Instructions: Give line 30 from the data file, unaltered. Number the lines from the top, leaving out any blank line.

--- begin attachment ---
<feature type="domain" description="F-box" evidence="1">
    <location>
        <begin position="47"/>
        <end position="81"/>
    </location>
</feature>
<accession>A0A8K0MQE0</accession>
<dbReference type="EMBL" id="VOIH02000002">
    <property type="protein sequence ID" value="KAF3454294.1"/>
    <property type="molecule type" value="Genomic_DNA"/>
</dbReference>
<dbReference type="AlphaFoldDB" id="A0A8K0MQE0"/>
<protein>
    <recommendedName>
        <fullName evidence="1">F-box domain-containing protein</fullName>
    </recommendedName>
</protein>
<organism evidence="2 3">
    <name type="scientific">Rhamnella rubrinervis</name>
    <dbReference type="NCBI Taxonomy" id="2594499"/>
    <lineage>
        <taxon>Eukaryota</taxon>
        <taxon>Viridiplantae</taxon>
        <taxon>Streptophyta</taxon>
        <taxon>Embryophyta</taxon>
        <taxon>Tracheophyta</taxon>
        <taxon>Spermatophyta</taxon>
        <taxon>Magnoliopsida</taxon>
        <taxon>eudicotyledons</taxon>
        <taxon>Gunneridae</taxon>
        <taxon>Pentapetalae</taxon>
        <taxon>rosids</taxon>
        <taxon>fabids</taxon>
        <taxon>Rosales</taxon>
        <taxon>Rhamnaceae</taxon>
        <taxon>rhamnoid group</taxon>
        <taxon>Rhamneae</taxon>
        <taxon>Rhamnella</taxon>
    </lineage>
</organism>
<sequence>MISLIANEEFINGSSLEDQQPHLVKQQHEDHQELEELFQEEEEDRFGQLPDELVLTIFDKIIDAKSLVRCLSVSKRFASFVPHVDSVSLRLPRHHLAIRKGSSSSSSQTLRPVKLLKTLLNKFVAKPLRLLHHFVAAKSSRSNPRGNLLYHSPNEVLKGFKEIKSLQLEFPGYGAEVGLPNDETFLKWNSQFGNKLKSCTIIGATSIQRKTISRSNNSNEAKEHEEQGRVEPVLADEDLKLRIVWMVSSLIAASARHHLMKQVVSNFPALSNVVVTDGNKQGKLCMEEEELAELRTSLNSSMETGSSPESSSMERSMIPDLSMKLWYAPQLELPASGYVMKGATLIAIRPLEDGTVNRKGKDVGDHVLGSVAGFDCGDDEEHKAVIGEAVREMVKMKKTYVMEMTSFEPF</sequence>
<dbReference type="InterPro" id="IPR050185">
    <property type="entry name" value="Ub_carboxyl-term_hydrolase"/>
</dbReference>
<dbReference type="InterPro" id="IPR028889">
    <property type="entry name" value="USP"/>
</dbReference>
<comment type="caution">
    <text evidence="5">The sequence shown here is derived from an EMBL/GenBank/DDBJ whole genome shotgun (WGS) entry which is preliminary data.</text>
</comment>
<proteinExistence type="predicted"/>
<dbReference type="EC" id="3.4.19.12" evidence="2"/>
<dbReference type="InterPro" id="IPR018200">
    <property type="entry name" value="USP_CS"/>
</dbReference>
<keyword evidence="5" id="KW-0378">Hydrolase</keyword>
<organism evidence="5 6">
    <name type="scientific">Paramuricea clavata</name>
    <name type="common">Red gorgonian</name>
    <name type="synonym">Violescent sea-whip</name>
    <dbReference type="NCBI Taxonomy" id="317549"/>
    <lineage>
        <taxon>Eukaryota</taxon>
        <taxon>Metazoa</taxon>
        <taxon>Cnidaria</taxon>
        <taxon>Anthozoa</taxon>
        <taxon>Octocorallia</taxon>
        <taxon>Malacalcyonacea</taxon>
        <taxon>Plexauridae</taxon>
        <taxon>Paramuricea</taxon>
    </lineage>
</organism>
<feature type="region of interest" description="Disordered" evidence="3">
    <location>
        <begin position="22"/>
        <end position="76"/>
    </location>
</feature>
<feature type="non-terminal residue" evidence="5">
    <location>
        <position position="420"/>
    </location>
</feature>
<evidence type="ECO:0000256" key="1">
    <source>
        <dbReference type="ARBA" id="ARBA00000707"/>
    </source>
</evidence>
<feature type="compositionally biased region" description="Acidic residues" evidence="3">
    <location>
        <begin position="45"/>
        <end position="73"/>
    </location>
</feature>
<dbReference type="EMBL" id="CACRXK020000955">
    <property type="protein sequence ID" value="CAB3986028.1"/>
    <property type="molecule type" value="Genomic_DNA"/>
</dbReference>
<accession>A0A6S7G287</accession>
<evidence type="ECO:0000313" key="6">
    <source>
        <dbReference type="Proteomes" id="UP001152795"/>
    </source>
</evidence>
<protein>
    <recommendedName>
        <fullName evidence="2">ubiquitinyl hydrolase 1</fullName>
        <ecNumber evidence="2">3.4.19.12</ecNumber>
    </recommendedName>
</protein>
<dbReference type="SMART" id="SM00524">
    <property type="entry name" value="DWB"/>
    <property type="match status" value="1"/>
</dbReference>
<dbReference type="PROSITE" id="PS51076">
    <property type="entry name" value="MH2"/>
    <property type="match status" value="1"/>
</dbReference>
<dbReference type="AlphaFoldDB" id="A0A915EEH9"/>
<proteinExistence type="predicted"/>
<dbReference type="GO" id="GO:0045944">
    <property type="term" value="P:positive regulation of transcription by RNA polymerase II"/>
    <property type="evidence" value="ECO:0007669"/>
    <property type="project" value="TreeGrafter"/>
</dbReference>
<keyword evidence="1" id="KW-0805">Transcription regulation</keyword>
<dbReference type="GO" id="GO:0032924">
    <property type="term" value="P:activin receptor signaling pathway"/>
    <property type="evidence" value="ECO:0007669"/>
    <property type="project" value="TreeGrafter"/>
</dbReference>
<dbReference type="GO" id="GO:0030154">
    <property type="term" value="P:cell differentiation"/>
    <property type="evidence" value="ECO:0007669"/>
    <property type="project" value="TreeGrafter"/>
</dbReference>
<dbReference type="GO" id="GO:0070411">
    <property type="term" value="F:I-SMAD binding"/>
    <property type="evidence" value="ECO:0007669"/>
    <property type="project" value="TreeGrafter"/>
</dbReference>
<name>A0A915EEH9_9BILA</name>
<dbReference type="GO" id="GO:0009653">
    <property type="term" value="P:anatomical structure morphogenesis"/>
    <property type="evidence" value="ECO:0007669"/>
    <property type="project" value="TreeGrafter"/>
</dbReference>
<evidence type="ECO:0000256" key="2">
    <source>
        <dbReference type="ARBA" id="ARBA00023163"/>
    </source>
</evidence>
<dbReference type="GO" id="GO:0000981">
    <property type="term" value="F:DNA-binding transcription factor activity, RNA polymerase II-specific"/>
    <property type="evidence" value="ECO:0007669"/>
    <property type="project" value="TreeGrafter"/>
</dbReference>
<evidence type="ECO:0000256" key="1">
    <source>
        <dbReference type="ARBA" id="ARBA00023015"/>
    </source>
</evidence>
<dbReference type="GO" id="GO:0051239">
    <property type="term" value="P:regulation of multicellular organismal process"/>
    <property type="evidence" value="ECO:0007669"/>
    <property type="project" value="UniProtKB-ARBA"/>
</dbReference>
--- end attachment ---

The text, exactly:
        <taxon>Gunneridae</taxon>